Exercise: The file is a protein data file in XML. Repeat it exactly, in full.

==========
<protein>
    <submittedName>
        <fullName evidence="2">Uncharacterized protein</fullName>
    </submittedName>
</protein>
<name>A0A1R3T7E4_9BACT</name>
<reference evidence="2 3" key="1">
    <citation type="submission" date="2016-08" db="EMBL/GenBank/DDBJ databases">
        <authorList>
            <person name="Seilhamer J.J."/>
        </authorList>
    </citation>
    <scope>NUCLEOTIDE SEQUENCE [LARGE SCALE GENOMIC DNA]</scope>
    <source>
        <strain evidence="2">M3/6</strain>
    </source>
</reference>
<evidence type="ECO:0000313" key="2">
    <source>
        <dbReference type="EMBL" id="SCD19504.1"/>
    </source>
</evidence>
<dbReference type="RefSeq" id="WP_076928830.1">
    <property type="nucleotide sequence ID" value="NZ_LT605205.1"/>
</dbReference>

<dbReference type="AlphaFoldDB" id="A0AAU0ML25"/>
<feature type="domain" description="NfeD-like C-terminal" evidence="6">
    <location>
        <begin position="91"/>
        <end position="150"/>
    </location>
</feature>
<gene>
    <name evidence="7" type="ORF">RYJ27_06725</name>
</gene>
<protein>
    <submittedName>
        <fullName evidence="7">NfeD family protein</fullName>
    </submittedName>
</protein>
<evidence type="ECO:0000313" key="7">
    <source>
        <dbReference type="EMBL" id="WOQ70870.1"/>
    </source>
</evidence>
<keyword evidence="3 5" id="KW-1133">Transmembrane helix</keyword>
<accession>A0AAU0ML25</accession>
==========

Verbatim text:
<protein>
    <submittedName>
        <fullName evidence="2">Uncharacterized protein</fullName>
    </submittedName>
</protein>
<name>A0A1R3T7E4_9BACT</name>
<reference evidence="2 3" key="1">
    <citation type="submission" date="2016-08" db="EMBL/GenBank/DDBJ databases">
        <authorList>
            <person name="Seilhamer J.J."/>
        </authorList>
    </citation>
    <scope>NUCLEOTIDE SEQUENCE [LARGE SCALE GENOMIC DNA]</scope>
    <source>
        <strain evidence="2">M3/6</strain>
    </source>
</reference>
<evidence type="ECO:0000313" key="2">
    <source>
        <dbReference type="EMBL" id="SCD19504.1"/>
    </source>
</evidence>
<dbReference type="RefSeq" id="WP_076928830.1">
    <property type="nucleotide sequence ID" value="NZ_LT605205.1"/>
</dbReference>

<dbReference type="AlphaFoldDB" id="A0AAU0ML25"/>
<feature type="domain" description="NfeD-like C-terminal" evidence="6">
    <location>
        <begin position="91"/>
        <end position="150"/>
    </location>
</feature>
<gene>
    <name evidence="7" type="ORF">RYJ27_06725</name>
</gene>
<protein>
    <submittedName>
        <fullName evidence="7">NfeD family protein</fullName>
    </submittedName>
</protein>
<evidence type="ECO:0000313" key="7">
    <source>
        <dbReference type="EMBL" id="WOQ70870.1"/>
    </source>
</evidence>
<keyword evidence="3 5" id="KW-1133">Transmembrane helix</keyword>
<accession>A0AAU0ML25</accession>